Many things have happened in the last week. But mostly the last week has been . . . the week without internet.

Cue portentous music.

No internet. For more than a week. No MSNBC. No RealPolitics. No Ambivablog. Ted Kennedy gets a brain tumor and I don’t know about it. My lack of awareness doesn’t have much effect on Teddy one way or the other, but I like knowing these things. I don’t like being cut off. Out of the loop.

We are way rustic here. I am not a rustic by nature. I’m a creature of the much-maligned suburbs where we take so much for granted: phones, for example. Internet connections. 24 hour gas stations with mini-marts. Also, roads.

Here’s how you get to my house. If coming from Florence take the first 192 turns you come to. That’s as specific as I can be because, honestly, I don’t have a clue. I do what the Garmin GPS (which we call “Lady” as in, “Goddammit, Lady, this left or the other left?”) tells me to do. Turn. Veer. Turn. Enter roundabout. Around and around and in and out, and never the same drive twice because you always, always miss a turn and in Florence it’s never as easy as just going around the block to get back where you started from.

So first drive around lost for an hour until, by sheer process of elimination, you end up in Pontassieve. Then look for a crack in a wall and pull in there. Follow a half-lane paved road — no, that’s not a typo, I said half-lane. A full lane would be luxurious by comparison. A full American-sized lane would be what this road aspires to. When this road wins the lottery it will live out its dream to be as wide as the driveway leading to a one-car garage.

On the left, as you climb, a sheer drop of anywhere from dozens to hundreds of feet. No guardrail. A Wile E. Coyote landing on the Marchese di Frescobaldi’s grapes. Multiple blind hairpin turns. When traffic comes toward you, both cars slam on the brakes and one backs down (or up) the hill, depending it seems, on who has the least distance to travel to a wide spot. And by wide spot I don’t actually mean a wide spot. Just a slightly less narrow spot. At one point the road goes right through someone’s house. (I’ll take pictures. You’ll see.)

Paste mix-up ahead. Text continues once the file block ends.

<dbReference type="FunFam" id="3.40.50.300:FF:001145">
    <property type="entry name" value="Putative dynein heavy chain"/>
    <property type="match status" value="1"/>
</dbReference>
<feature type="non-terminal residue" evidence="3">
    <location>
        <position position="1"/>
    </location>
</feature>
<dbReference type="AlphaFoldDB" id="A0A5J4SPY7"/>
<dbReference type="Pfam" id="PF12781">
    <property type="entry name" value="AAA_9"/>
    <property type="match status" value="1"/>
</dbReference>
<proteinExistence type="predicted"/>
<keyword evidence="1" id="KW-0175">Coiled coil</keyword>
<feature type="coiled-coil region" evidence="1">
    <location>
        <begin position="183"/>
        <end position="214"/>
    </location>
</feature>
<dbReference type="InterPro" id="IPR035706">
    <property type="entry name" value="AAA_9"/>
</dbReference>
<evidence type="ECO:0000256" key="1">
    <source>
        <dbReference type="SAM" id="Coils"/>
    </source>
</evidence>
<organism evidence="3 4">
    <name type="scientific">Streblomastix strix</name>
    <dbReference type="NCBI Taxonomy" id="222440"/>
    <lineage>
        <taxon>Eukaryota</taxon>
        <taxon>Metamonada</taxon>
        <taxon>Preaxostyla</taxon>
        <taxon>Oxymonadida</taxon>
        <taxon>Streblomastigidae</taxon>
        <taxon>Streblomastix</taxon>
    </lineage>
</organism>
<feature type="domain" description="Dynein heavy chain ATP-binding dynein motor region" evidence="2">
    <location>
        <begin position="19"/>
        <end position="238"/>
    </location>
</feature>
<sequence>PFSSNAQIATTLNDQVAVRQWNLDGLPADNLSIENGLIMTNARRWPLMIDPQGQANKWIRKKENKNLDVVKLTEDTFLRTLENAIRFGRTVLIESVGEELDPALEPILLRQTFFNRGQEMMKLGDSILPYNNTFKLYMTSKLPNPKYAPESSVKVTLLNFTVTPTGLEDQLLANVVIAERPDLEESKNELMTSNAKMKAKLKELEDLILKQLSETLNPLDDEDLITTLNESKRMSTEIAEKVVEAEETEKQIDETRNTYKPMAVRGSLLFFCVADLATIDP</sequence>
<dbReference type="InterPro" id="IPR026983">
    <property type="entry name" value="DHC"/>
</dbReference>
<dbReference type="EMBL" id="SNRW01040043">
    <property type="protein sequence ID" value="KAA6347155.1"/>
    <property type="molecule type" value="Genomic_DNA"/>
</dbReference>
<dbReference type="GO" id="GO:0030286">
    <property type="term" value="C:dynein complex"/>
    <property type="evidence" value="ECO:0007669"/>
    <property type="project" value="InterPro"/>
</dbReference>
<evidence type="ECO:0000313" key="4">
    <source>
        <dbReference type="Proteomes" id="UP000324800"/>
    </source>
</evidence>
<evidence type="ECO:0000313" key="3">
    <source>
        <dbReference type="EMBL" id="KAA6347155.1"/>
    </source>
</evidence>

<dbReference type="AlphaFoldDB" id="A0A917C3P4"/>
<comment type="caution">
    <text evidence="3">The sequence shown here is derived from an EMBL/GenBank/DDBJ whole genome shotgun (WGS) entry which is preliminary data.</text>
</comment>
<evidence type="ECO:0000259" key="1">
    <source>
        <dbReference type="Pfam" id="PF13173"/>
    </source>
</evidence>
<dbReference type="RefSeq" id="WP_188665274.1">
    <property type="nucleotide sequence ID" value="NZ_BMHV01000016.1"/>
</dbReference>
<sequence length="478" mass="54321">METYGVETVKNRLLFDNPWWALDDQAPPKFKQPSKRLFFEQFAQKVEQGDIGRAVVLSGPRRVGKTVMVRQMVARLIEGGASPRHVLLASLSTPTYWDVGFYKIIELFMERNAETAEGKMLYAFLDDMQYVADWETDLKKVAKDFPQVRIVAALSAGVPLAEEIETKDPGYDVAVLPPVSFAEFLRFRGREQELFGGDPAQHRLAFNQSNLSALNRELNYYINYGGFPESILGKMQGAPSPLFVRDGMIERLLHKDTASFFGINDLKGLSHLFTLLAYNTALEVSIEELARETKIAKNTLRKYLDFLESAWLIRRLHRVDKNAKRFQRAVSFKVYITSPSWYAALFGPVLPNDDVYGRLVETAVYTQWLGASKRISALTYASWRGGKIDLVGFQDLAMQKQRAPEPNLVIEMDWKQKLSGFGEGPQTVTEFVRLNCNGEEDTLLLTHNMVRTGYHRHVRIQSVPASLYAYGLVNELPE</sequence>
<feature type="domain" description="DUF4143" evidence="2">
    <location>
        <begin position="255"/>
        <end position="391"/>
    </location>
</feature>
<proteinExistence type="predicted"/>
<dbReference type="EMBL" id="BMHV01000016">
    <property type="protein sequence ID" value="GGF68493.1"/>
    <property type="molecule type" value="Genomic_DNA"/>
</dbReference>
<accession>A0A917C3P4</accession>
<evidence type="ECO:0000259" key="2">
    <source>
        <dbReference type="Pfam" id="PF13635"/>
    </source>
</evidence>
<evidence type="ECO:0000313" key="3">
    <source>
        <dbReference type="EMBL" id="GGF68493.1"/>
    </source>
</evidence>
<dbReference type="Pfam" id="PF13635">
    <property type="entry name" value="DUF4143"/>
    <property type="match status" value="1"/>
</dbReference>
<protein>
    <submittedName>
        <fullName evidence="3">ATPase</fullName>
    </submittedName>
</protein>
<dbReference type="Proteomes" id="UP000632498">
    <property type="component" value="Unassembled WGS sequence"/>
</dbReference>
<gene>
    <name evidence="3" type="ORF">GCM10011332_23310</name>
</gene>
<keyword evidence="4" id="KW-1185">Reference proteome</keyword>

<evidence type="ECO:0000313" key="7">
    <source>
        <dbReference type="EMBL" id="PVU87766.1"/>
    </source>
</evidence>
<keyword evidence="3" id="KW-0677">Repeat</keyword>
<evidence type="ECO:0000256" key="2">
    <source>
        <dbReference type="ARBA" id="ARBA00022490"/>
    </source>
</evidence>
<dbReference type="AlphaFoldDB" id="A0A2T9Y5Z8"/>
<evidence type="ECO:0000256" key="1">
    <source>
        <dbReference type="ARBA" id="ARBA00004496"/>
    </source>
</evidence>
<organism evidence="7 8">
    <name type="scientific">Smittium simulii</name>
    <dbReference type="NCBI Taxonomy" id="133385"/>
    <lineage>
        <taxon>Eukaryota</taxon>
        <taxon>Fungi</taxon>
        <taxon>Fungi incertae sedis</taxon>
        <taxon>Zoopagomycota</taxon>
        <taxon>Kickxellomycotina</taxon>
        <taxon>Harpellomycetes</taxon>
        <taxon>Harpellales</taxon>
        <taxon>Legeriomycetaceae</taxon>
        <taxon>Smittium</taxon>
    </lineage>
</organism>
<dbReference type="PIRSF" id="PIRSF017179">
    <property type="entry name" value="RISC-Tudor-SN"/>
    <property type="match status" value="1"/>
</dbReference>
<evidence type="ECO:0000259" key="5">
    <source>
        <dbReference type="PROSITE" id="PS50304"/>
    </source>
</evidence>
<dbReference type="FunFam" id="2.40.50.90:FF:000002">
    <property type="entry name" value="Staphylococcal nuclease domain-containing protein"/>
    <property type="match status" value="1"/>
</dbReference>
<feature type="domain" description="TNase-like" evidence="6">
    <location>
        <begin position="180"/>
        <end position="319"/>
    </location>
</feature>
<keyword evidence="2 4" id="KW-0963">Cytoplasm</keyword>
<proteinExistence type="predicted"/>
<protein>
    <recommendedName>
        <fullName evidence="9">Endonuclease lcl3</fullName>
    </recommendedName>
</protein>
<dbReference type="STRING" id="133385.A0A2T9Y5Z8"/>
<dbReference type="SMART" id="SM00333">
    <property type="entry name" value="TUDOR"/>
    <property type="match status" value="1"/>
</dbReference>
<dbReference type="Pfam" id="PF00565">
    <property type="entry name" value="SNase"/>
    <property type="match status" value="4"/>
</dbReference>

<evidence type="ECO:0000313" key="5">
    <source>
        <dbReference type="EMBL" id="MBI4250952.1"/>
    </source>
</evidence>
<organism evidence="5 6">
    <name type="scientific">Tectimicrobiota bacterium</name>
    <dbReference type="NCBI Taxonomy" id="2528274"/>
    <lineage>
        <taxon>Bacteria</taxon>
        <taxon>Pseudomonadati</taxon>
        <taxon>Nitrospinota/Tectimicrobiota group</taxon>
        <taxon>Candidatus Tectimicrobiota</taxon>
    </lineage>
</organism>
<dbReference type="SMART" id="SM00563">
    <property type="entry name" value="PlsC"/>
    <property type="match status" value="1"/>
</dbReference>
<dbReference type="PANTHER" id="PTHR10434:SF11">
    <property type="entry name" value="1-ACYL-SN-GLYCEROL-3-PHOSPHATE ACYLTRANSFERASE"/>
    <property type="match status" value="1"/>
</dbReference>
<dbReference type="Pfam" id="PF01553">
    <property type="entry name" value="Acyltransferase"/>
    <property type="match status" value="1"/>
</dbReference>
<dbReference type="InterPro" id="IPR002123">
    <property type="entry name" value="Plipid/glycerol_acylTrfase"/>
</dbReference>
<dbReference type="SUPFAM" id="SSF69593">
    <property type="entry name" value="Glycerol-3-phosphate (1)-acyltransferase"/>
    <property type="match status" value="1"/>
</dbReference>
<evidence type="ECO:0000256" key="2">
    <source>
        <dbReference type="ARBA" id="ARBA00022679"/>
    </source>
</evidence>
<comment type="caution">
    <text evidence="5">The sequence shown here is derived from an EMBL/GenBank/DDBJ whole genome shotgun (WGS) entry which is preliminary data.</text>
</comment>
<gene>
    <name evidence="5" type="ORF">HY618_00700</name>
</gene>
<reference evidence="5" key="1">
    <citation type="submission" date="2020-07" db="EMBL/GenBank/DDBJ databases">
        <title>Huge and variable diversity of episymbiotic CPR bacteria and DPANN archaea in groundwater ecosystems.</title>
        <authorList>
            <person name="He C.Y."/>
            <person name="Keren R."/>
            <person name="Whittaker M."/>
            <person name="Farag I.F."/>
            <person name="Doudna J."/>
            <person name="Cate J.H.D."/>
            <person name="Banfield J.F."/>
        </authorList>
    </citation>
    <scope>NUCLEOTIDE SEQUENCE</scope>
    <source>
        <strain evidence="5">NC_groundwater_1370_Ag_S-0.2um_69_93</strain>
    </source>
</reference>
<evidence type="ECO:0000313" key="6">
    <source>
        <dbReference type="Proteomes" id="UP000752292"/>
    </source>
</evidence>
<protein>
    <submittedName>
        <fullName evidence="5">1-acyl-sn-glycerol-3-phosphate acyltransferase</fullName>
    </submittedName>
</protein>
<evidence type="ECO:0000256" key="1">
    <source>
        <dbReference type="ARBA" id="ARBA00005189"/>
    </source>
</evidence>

And then you turn off this superhighway and onto a gravel replica of the above. Bouncy, bouncy, bouncy. And there goes the muffler. And the shocks.

This part of the trip is actually a relief since there are fewer drivers.

The house itself is lovely. We are the first tenants, so it’s a brand-new place. Great Bosch appliances, a massive open fireplace, walls thick enough to survive cannon fire. And the view. I will write a lot more about this, and show some pix soon. I’ll just say that even the view from the bathroom could be framed. U We look down on San Francesco, and on the vineyards and across to villas perched on hillsides. Sometimes we look down on clouds that appear suddenly and then sneak away.

We don’t have the rhythm of the place yet. We are resisting the rusticity. Not rejecting the transplant, but not quite cathecting yet, either. It makes us all a little nervous being this far from a Target store. And until today when our two hardworking but not terribly effective cable guys finally got us online, it was closing in on us a little. It’s dark at night. There are stars. There is quiet. There’s some kind of bird that makes a strangled rooster sound in the morning. We hear of wild boar in the area.

Today we discovered that we lost our passports and two credit cards sometime in the last 48 hours. This unfortunate fact was entirely offset, and then some, by the reappearance of the internet. With the internet I can still see the world. Without it, just the view.